Front Cover
 Animals of the Farm
 Back Cover

Title: Animals of the farm
Full Citation
Permanent Link: http://ufdc.ufl.edu/UF00025997/00001
 Material Information
Title: Animals of the farm
Physical Description: 8 p. : ;
Language: English
Creator: McLoughlin Bros., inc ( Publisher )
Publisher: McLoughlin Bros.
Place of Publication: New York
Publication Date: [ca. 1880]
Subject: Animals -- Juvenile literature   ( lcsh )
Bldn -- 1880
Genre: non-fiction   ( marcgt )
Spatial Coverage: United States -- New York -- New York
General Note: Cover title.
Funding: Preservation and Access for American and British Children's Literature, 1870-1889 (NEH PA-50860-00).
 Record Information
Bibliographic ID: UF00025997
Volume ID: VID00001
Source Institution: University of Florida
Holding Location: Baldwin Library of Historical Children's Literature in the Department of Special Collections and Area Studies, George A. Smathers Libraries, University of Florida
Rights Management: All rights reserved, Board of Trustees of the University of Florida.
Resource Identifier: aleph - 001868092
oclc - 25997877
notis - AJU2608
 Related Items
Other version: Alternate version (PALMM)
PALMM Version

Table of Contents
    Front Cover
        Page 1
    Animals of the Farm
        Page 2
        Page 3
        Page 4
        Page 5
        Page 6
        Page 7
        Page 8
        Page 9
        Page 10
        Page 11
    Back Cover
        Page 12
Full Text
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.ii -5 i -- ~ '^ .W 1 '. .. .... ....i 'THE COWSTHE Cow, and the Ox, -which is the male of thesame species, supply us with a large part of our food,Tin the shape of beef and millk. It is easy to see thatit would make a great difference to us to be withoutthese two things, so the animal that gives them to usmust be considered one of our most useful servants.Cows live mostly upon grass or hay. They swallowtheir food without chewing it much at first, but aftera while they stop eating, and the food comes up intheir mouths, to be ground up fine and swallowedagain. This is called chewing the cud.

: I{ _*:i* :ii"' i :: ii -:-ii-. -:i :/ lii".... .. ..7 -\ .: .lii 4li.of their time is their own and they spend whole daysin the green fields, browsing about, and standing inshady trees.They have no work to do except to be milked, whichBut after all it would be better to be a horse if onemade into roast beef, after all.A01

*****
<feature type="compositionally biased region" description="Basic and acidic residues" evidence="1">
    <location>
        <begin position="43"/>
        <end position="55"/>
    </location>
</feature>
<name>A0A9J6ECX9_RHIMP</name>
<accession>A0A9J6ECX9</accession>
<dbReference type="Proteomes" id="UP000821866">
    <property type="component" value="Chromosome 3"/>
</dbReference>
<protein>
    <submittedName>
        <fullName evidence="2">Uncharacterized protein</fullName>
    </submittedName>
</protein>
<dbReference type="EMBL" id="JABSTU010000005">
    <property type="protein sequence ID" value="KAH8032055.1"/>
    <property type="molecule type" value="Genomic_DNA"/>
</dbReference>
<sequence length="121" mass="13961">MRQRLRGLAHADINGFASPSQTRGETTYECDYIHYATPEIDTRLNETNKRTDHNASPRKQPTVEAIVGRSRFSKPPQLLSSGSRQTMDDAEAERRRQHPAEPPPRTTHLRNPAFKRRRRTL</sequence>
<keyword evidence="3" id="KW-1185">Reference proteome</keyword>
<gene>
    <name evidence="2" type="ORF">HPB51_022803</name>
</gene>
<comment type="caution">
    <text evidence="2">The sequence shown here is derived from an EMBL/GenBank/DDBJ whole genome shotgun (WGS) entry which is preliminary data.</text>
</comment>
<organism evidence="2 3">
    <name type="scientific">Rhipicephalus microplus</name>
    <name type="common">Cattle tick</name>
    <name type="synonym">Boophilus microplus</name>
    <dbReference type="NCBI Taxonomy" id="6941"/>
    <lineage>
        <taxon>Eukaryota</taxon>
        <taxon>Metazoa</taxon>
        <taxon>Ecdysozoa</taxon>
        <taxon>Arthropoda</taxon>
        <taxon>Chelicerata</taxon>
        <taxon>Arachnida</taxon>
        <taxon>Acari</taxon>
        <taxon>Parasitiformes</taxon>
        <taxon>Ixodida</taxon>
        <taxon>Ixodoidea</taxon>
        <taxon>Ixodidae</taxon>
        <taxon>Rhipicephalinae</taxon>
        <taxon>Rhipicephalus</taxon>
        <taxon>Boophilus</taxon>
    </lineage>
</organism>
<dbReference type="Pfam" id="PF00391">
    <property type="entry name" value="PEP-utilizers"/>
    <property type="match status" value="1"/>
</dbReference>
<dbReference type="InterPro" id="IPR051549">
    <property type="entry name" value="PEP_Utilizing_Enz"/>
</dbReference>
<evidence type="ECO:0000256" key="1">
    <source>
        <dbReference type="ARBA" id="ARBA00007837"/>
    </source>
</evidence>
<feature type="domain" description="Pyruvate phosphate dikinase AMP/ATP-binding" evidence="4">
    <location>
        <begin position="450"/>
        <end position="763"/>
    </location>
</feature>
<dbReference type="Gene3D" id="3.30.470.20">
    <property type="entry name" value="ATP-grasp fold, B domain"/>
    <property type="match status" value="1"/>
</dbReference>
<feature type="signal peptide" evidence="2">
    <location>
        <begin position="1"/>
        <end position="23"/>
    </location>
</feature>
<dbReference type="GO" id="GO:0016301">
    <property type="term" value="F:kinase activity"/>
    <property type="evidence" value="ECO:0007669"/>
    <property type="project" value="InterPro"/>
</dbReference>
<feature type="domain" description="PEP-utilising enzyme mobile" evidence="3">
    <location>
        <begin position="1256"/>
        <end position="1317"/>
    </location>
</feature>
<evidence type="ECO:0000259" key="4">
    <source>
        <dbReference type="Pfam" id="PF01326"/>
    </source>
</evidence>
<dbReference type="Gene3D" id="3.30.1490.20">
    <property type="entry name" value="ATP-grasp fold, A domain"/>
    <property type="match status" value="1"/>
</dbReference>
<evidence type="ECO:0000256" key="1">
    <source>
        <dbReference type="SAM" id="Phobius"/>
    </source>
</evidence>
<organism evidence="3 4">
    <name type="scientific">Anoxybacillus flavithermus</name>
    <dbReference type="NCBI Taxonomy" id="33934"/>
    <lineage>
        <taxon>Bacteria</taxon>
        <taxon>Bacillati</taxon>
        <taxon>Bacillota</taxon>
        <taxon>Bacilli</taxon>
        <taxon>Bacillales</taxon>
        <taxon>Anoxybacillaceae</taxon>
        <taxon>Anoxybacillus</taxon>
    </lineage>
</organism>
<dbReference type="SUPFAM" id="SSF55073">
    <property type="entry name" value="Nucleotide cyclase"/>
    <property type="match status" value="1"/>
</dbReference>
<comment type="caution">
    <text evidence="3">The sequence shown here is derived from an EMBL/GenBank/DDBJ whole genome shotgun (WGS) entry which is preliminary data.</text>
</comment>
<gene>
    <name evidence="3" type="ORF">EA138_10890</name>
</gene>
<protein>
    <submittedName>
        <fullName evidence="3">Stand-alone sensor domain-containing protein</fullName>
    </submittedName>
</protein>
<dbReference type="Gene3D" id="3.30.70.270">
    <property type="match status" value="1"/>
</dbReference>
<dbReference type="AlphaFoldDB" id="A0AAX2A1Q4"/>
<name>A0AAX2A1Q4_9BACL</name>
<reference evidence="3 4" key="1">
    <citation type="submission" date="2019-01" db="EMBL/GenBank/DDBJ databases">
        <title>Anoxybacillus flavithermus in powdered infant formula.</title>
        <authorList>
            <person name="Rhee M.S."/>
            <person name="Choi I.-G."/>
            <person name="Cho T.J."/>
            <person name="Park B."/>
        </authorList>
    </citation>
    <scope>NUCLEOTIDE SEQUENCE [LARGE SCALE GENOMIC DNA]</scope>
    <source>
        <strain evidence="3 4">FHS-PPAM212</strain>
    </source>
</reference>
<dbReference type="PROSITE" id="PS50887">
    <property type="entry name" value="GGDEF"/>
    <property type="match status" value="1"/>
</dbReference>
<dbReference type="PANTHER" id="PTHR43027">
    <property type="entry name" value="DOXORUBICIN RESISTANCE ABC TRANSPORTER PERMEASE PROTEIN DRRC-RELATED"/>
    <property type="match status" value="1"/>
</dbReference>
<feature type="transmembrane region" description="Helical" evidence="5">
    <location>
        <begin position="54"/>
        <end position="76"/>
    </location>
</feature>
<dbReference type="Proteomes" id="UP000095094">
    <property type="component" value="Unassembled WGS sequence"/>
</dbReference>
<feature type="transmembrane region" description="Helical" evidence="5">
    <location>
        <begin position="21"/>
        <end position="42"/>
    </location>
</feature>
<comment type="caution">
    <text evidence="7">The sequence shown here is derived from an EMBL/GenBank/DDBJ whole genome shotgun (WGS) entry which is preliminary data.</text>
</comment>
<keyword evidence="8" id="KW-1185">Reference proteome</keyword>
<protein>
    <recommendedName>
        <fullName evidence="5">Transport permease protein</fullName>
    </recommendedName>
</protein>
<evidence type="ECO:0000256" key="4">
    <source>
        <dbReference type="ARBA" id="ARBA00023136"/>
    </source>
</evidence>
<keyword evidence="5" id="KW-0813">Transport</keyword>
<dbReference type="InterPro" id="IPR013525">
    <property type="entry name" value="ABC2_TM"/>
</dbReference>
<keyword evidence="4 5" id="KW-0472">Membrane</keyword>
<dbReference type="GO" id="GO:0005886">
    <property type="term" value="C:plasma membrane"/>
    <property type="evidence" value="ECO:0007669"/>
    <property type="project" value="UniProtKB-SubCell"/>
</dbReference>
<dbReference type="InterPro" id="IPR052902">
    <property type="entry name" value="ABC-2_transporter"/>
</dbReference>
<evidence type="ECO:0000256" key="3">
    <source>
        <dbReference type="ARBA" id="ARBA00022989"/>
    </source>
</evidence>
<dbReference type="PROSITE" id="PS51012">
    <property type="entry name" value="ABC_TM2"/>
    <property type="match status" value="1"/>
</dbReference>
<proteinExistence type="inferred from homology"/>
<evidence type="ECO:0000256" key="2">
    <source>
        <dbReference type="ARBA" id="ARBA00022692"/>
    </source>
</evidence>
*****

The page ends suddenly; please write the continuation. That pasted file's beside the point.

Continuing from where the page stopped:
i-- IP--?---iFCALVESA CarF:. is a u cow or Of c ure all cowsand oxen have once been calves, but all calves do not,grow to be oxen. Their flesh, which is called veal,is sometimes liked better than beef, which is the fleshof the full-rown animal. Therefore many calves arekilled by the butcrers when quite young."T his is not the only use of the calf, for jelly is madefrom its feet, and rennet from its stomach. Rennet isused to make ccheese. When mixed with.milk itcauses it to form into a curd, and when the whey issqueezed out of this, it becomes cheese.- L-p.

431'NlillACTIONS SPEAK LOUDER THAN WORDSTtm Ibest friend thIat man has next to the hard.-work-1mJng horse, is tlhe patient gentle cow, but her servicesare not appreciated. People will allo.w the dog tocome into the haouse and sleep on a mat in: front of. the warm fire, or cirl up in th pa rlor chair. Btthey will not allow the patient gentle cow to do this.We pet the cat, and give her the Imilk -which theienerouis cow furnishies-but the cat does nothinWe could very well do without ca sI but not withoutCowsl for :they ogive ius the, pure f;resh nifmiK that wedrink and the nice beef that we ea t

OGS' A.N: )I**li--T HN1EDo(>, I:- J. *'hit i.ta.t there t sno v lae ]ia :e M-1aRC tr:ey a r apt to remain. at home.m sY 1^ 1he C tlW ,.In this be ^re Idierent fromi rtsw lol 1a k.e mysteriu -1.s 1 1-sI r we CW at f I: fIfSWl^ |ave a p easa.t p se i i -ih -p3^ ',lt-not usually thi hai there is noo pidkenomight step on the puppies, hi would 1t just asunpieasanr vor ihe puppies as it woul be for the cook;So e stay out bzy eir own little house and skep initat g ad are Jal p..,^~~i ;,,;,:,..j *, ;*s ':,*^^.. .it* **** **'Al'iLi~w ; :' ^ ., :^ .*||||^ ^^__- ^^_____...8 ;::

1 -- SHEEP0SHEeP are covered with a thick coat of wool, whichgrows very long in the course of a year. Early in thesummer this coat, which is called a "fleece," issheared off and a new one begins to grow in its place.Out of the wool is woven cloth, stockings, blankets,carpets, and many other necessary articles.Besides its wool, the sheep gives us fine leather.Its flesh is the meat we call mutton, and its fat, ortallow, makes candles and soap. In so many ways,in fact, is the sheep of service to us, that only thehorse and the cow can claim to be more useful.

THE LAMBS AND THE HENSSI r is v isitin g d a y fo r th e h en a n d sh e is m a k in g a littleScall on the lambs in the barnyard. She is telling themhow somebody comes each day and takes away theeggs as fast as she lays them, so that she goes right onlaying but can never get ahead any. And the lambsare telling her that somebody comes every now andthen and cuts their wool off with a pair of shears. Soyou see that farmyard animals have their troubles justas real people do. One of the lambs is telling thepoor hen that if she laid an egg in the jug, maybe thefarmer's people wouldn't find it.y;!:,^'^ ,,,^,....,^_______- ____ ^S,.

M THE PIGWP t.S, when full grown, aren aout as 1arge as sheep.but do not look to be so because their legs are muchshorter. : They' are not covered with wool as ,sheep,are, but with short coarse hair, called bristles.Pigs are raised chiefly for their flesh, which is calledpork. They are very greedy creatures, and will eatalmost any kind of food. They have a very stronnose, called a snout, which can be used to dig up theground for roots and seeds to eat. They sometimesgrow so fat, whien fed to make them so, that theirS eyes close up, and the can hardlyv stand.

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